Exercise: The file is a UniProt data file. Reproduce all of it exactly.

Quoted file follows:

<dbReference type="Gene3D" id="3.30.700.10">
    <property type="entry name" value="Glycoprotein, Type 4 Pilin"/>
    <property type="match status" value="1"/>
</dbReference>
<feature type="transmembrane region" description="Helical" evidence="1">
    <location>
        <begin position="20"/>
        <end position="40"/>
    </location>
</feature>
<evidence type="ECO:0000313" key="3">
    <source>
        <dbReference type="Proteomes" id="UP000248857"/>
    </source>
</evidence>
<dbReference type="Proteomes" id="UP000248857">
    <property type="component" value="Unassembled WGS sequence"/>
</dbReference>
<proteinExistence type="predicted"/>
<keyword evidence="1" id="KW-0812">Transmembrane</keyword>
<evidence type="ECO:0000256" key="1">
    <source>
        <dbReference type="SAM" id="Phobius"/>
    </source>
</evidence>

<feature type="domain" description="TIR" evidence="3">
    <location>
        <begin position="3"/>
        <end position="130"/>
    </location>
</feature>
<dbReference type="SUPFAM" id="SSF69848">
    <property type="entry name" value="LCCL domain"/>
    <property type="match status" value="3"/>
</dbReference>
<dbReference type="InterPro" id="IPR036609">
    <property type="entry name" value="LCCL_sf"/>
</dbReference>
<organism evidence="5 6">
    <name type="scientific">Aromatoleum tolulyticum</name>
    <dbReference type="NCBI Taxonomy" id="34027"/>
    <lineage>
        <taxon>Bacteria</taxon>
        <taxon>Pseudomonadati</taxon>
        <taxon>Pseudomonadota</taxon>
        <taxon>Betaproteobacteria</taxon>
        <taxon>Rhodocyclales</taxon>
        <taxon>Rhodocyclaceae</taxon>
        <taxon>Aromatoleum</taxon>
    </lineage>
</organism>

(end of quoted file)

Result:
<dbReference type="Gene3D" id="3.30.700.10">
    <property type="entry name" value="Glycoprotein, Type 4 Pilin"/>
    <property type="match status" value="1"/>
</dbReference>
<feature type="transmembrane region" description="Helical" evidence="1">
    <location>
        <begin position="20"/>
        <end position="40"/>
    </location>
</feature>
<evidence type="ECO:0000313" key="3">
    <source>
        <dbReference type="Proteomes" id="UP000248857"/>
    </source>
</evidence>
<dbReference type="Proteomes" id="UP000248857">
    <property type="component" value="Unassembled WGS sequence"/>
</dbReference>
<proteinExistence type="predicted"/>
<keyword evidence="1" id="KW-0812">Transmembrane</keyword>
<evidence type="ECO:0000256" key="1">
    <source>
        <dbReference type="SAM" id="Phobius"/>
    </source>
</evidence>

<feature type="domain" description="TIR" evidence="3">
    <location>
        <begin position="3"/>
        <end position="130"/>
    </location>
</feature>
<dbReference type="SUPFAM" id="SSF69848">
    <property type="entry name" value="LCCL domain"/>
    <property type="match status" value="3"/>
</dbReference>
<dbReference type="InterPro" id="IPR036609">
    <property type="entry name" value="LCCL_sf"/>
</dbReference>
<organism evidence="5 6">
    <name type="scientific">Aromatoleum tolulyticum</name>
    <dbReference type="NCBI Taxonomy" id="34027"/>
    <lineage>
        <taxon>Bacteria</taxon>
        <taxon>Pseudomonadati</taxon>
        <taxon>Pseudomonadota</taxon>
        <taxon>Betaproteobacteria</taxon>
        <taxon>Rhodocyclales</taxon>
        <taxon>Rhodocyclaceae</taxon>
        <taxon>Aromatoleum</taxon>
    </lineage>
</organism>